Two South Korean marines were killed in North Korea's attack on an island near the countries' disputed border in what an analyst called a posturing move to pursue talks.
Artillery strike on Korean island a 'reminder'
BEIJING // North Korea pounded a South Korean island with artillery shells yesterday in one of the most serious clashes between the two countries in decades, as the international community warned of the dangers if tensions continue to escalate.
Two South Korean marines were killed and more than a dozen military personnel and civilians injured when an estimated 200 shells rained down on Yeonpyeong island yesterday afternoon.
The island, which is home to at least 1,500 people, lies close to the disputed northern limit line maritime border.
South Korea scrambled F-16 fighter jets and the country's military fired about 80 shells in the opposite direction, as up to 70 buildings on the island were set alight, sending plumes of smoke into the air.
"At least 10 houses are burning. I can't see clearly for the smoke. The hillsides are also on fire," an island resident, Lee Jong-Sik, told South Korean television.
"We were told by loudspeakers to flee our homes for bunkers."
There were reports of bushfires on the island, while some residents rushed to the port to flee. South Korea's currency, the won, plunged in value following the barrage.
Analysts said Pyongyang was looking to increase pressure on Seoul and Washington amid speculation on Monday that US nuclear missiles could be placed on South Korean soil, and as six-party talks over its nuclear programme remain stalled.
Yesterday's flare-up also follows revelations from a US scientist over the weekend that the north's capabilities in uranium enrichment, a likely key part of any programme to develop nuclear weapons, are more advanced than commonly thought.
The presence in North Korea of an "industrial-scale uranium enrichment facility with 2,000 centrifuges", as reported by the American scientist Siegfried Hecker, is believed by some analysts to have come as a surprise to South Korea and its ally the United States, ratcheting up regional tensions.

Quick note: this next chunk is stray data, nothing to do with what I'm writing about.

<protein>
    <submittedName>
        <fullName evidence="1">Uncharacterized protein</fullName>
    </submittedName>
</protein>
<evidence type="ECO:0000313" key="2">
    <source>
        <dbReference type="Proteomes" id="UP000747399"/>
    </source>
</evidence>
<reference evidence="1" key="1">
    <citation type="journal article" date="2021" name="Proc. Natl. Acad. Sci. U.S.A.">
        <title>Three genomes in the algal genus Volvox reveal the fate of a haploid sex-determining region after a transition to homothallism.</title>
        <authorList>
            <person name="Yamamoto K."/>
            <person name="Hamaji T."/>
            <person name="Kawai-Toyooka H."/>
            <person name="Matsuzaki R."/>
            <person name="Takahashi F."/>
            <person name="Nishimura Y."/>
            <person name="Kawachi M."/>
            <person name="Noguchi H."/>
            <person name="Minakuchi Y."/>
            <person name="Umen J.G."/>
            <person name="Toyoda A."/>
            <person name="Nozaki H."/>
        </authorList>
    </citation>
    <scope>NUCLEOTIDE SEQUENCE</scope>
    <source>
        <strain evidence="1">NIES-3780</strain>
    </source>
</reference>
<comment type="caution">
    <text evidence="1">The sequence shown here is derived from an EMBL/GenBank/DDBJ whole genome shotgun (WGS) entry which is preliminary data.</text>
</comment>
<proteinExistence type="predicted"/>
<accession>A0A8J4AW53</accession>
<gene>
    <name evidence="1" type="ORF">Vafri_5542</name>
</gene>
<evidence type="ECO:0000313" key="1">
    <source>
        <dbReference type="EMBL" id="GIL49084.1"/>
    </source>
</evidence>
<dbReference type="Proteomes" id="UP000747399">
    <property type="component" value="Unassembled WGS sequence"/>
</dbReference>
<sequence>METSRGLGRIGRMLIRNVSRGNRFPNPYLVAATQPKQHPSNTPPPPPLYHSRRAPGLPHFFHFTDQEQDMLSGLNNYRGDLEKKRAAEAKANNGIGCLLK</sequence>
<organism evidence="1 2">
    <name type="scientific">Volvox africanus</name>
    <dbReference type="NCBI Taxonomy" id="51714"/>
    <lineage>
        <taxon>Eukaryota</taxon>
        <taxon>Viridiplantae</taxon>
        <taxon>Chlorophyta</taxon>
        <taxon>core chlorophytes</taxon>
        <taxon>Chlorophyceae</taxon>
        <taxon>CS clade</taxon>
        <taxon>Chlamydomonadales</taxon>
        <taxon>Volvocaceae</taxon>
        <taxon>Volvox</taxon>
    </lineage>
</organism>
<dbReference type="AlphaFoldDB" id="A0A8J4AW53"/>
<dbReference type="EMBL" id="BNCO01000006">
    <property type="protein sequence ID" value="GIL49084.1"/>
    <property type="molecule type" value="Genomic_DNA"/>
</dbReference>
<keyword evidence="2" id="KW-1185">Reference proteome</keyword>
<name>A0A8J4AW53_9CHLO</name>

Most of the 200 shells reported by local television to have landed on Yeonpyeong were said to have struck a military base. The shelling started at around 2.30pm local time and lasted about an hour.
"It was a pre-planned, intentional and illegal attack in violation of the United Nations ceasefire accord, and an inhumane atrocity that fired random shells towards residential areas of defenceless civilians," said the South Korean defence minister, General Lee Hong-Ki.
South Korea's cabinet held an emergency meeting to discuss the shelling and the country's military went on "Class A" alert. A statement from the office of the country's president, Lee Myung-bak, regarded as a hardliner in relations with Pyongyang, warned the country would "sternly retaliate" to further provocation.
The attack was the first time North Korea had landed shells on its southern neighbour's soil since the ending in 1953 of the Korean War, which technically continues as no peace treaty was signed.
South Korea said the north began firing after it made several protests over military exercises Seoul was carrying out in the area. North Korea's official KCNA news agency insisted in a statement the south fired first.
As a potential flashpoint, the island is equipped with bomb shelters and stages regular drills to prepare residents for attacks.
The waters nearby saw clashes between the two nations' navies in 1999 and 2002 that killed around 50 military personnel. There were also hostilities near the disputed sea border in November last year.
Tensions between the north and south have run high since the sinking in March of a South Korean patrol boat with the loss of 46 lives, an incident blamed on Pyongyang.
In response to the revelations over the weekend about North Korea's uranium enrichment, the US envoy to North Korea, Stephen Bosworth, ruled out the resumption of the six-party talks.
The discussions, chaired by China and involving both North and South Korea, the United States, Japan and Russia, have previously seen North Korea secure aid in return for assurances over its nuclear programme. China yesterday called for calm and the resumption of the talks, while Washington said it "strongly condemns" the shelling and that Pyongyang must end "belligerent action". Russia spoke of the "colossal danger" of events escalating.
Sheikh Abdullah bin Zayed, Minister of Foreign Affairs, branded the shelling an "irresponsible act" and urged restraint and dialogue.
A spokesman for the UN secretary general, Ban Ki-moon, described the attack as "one of the gravest incidents since the end of the Korean War" and urged both sides to exercise restraint.
The UN chief conveyed his utmost concern to the UN Security Council, which has imposed two rounds of sanctions against North Korea in response to its nuclear test blasts in 2006 and 2009.
According to Brian Bridges, a Korea specialist at Hong Kong's Lingnan University, yesterday's attack tied in with Pyongyang's "calculated" decision to allow its nuclear programme to be made public.
"They like to do things that draw attention to themselves and remind the world they should be negotiated with," he said by telephone.
* With additional reporting by James Reinl at the United Nations in New York, Bloomberg and Reuters